Kimball s book was not only captivating in content but also in the layout of his material This was in itself a postmodern approach to written text with multiple suggestions, comments, dialogue and monologue on each page Divided into two parts Kimball explores deconstructing and reconstructing ministry The story of his friend Sky and how he became a Christian set the pace for part one Challenging the focus of worship and examining how we arrived here today by quoting the men of Issachar provokes expansive thought Thos men knew the times they were living in Multisensory approach to ministry that includes music, images, communion, incense and personal contribution appreciated the postmodern culture that needs to experience God This was recognized by accepting people return to their roots at some point But what if those roots were not Judeo Christianity After conducting personal interviews, Kimball makes the statement that a postmodern culture likes Christ but not the Christian He examines what the church is and what it is not Through the scriptures Kimball explains that Christians themselves are the church not the building we attend on Sunday He concludes that it is impossible to go to church but that we gather as the church Part two begins with defining the approaches of the seek sensitive with a post seeker sensitive with four practical ideas for engaging the latter What Kimball calls Vintage Christianity is organic is approach in gather as a church than a linear approach of the modern culture This is also reflected in the style of leadership by quoting Grenz from Primer on Postmodernism He compares the leadership of Captain James T Kirk as a CEO modern leader to Captain Jean Luc Picard as an emerging leader How leaders lead will determine the type of disciples they make.I found myself in complete agreement with shifting values in preaching, evangelism and discipleship While the message of the Bible is unchanged the method of communicating it and growing in it were a welcome challenge Kimball places the emphasis on changing values without changing scripture itself Relationship and trust are essential to a process instead of an event with a concluding invitation This not only engages people to be missional as a church but it also cuts the cost of annual budgets in half Kimball restates throughout his book that the core of shifting values is centered on the mission of the church to make disciples It is not the Roman method of presentation, decision and fellowship but the Celtic method of fellowship, ministry and belief.I disagree with a polarized view of the church Kimball seems to have He welcomes pull points from colleagues who seem to grasp a both modern and postmodern It could be seen as a fashion, trend or fad church Although he acknowledges a postmodern culture will engage in intelligent theology, very little of this is seen in how he describes their gatherings Although multisensory ministry is vital in communicating to a postmodern culture, I would want to see a clear explanation of scripture rather than a study of other religions 1 John 1 1 Although Kimball quotes it I cannot fully see it in practice.Kimball s work is relevant both in content and layout in understand culture As a whole The Emerging Church keeps the focus on the church and what happens as Christians gather together The material is a powerful tool for anyone in church leadership or approaching a church service plant Kimball examines the experience of church as his focal point throughout He avoids the trap of criticizing other churches several ways He demonstrates a perspective from other colleagues in pull points He tells frequent stories of visiting other churches to learn Overall Kimball s book was a practical exercise in being relevant to the postmodern culture.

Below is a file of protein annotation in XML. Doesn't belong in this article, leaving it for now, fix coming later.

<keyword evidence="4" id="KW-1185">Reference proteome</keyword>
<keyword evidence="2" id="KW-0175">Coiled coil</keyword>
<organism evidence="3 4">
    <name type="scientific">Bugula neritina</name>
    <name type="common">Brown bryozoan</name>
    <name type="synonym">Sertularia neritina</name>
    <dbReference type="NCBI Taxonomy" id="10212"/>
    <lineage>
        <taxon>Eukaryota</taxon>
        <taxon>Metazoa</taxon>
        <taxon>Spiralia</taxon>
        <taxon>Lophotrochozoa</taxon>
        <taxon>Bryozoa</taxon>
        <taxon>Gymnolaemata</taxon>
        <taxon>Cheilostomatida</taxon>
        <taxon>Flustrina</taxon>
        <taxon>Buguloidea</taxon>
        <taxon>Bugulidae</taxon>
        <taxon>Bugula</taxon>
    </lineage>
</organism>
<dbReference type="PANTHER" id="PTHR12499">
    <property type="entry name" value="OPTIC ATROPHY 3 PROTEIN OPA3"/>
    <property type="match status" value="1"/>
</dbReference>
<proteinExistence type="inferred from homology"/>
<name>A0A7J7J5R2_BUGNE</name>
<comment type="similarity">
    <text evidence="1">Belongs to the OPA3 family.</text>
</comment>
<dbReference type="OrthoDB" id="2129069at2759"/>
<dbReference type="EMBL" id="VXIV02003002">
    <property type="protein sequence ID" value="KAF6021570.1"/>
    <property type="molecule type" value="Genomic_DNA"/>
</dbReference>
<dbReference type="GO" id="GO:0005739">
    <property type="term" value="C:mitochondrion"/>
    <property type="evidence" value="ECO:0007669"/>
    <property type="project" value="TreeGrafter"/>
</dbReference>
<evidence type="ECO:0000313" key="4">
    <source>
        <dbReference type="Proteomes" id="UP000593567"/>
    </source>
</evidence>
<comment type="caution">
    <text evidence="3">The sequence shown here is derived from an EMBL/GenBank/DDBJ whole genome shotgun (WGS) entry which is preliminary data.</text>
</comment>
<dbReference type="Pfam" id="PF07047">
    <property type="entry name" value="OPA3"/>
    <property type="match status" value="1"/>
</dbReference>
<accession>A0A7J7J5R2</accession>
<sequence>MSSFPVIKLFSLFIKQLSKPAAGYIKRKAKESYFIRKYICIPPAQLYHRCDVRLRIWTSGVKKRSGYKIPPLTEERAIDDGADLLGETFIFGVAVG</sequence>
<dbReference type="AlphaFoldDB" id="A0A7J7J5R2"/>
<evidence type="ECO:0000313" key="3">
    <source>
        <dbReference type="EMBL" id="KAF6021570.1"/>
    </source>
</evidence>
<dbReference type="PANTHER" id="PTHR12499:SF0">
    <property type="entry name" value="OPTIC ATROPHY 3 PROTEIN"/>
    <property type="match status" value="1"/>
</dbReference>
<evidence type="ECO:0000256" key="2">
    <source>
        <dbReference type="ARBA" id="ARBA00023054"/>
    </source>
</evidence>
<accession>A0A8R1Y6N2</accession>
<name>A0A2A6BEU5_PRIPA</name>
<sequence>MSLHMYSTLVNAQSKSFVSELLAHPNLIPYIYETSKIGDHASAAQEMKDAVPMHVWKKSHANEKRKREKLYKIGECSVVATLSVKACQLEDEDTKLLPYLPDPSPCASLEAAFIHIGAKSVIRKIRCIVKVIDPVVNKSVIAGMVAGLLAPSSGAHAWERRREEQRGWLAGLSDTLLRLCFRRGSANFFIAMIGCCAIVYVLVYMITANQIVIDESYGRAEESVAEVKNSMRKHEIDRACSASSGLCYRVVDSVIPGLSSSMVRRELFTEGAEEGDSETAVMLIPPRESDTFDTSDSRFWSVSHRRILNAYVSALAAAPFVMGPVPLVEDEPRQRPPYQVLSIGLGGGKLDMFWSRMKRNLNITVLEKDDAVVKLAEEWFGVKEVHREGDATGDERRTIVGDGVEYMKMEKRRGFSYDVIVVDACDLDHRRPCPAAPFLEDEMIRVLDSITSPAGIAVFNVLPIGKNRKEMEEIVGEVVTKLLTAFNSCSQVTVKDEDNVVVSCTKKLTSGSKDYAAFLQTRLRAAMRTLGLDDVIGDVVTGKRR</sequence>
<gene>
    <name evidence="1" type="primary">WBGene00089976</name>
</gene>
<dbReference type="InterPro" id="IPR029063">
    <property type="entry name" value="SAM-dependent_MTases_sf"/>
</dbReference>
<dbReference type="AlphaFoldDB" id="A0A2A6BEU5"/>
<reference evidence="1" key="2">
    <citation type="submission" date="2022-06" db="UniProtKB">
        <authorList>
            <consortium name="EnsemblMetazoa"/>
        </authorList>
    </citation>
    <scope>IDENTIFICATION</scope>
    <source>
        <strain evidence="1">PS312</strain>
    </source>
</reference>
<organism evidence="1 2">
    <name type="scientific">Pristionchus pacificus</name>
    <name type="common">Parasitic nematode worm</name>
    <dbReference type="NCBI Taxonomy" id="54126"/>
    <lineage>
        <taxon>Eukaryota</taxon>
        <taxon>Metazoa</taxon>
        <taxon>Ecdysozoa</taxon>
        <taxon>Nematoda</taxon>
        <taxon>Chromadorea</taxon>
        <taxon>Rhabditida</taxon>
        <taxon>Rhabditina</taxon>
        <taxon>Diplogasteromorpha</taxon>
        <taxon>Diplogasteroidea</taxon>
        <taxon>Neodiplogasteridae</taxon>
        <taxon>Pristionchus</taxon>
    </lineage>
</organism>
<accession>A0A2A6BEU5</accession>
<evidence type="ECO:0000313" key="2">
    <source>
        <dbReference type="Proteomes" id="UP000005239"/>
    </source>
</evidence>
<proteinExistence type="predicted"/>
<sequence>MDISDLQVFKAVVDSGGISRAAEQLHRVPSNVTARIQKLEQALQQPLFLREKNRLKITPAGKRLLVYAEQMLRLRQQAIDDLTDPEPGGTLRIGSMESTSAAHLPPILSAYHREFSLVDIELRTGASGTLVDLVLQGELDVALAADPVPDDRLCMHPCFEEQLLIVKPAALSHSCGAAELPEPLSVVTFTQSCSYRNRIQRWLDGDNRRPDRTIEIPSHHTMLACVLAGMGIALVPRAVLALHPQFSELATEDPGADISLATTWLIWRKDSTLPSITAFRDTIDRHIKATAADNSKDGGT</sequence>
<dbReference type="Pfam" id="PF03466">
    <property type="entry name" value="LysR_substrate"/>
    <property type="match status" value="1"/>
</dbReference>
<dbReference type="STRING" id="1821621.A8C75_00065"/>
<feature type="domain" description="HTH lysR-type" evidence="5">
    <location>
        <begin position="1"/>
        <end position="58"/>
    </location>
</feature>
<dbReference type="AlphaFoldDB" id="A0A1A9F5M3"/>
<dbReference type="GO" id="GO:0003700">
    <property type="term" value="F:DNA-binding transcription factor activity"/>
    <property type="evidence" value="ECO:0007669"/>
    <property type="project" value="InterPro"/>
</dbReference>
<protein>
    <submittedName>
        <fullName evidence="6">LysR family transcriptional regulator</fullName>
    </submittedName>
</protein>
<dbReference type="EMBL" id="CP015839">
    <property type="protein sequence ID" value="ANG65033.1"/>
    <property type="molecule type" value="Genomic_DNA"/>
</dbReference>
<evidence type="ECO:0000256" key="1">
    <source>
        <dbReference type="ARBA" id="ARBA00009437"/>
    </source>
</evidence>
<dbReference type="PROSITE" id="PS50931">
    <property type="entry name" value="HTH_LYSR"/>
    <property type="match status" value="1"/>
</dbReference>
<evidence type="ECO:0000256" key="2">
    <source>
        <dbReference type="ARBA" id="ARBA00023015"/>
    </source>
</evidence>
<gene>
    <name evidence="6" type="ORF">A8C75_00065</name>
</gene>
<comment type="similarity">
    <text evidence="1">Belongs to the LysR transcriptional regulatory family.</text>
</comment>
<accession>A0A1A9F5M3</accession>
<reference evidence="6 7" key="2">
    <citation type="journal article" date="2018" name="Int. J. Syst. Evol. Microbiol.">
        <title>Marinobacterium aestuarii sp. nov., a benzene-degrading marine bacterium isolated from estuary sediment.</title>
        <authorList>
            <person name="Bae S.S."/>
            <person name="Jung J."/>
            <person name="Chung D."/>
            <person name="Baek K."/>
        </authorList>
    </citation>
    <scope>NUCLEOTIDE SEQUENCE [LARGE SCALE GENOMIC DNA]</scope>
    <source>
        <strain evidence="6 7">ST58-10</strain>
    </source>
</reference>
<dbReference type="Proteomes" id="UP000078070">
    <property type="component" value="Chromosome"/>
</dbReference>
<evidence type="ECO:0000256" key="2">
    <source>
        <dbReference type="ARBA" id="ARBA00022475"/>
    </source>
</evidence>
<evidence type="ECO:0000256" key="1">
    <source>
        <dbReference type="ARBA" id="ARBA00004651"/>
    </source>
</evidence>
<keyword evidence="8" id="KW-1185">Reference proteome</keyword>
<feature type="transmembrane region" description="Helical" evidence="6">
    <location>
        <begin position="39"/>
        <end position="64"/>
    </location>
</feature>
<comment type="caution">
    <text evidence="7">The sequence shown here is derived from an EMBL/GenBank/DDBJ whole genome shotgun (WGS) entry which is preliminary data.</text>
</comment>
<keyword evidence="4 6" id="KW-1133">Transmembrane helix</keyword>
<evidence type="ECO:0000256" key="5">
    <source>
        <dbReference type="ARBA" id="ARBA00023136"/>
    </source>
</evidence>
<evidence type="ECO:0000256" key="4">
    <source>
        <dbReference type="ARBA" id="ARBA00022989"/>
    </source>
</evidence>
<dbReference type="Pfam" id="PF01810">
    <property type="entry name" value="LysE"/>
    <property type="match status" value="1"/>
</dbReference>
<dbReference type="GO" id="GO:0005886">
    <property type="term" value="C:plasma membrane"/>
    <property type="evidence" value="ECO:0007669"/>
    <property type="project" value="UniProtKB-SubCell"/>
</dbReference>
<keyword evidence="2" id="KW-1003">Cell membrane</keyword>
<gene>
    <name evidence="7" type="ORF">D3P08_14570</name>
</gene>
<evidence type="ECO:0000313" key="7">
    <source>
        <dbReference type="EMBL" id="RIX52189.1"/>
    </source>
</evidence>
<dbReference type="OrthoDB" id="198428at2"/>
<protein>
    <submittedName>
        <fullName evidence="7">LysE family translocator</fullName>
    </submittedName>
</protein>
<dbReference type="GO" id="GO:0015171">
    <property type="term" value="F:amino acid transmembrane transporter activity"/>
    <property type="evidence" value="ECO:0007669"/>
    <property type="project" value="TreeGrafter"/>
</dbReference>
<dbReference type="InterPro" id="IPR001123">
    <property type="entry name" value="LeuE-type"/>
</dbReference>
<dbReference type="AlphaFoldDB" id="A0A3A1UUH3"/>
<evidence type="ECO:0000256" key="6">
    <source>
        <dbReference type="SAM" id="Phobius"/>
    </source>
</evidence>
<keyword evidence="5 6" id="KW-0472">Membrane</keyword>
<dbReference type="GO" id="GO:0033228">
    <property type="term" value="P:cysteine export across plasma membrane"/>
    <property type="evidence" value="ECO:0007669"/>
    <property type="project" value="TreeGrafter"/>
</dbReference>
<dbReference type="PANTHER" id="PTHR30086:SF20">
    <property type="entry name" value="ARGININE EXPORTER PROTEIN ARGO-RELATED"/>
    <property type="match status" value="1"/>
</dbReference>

5. says: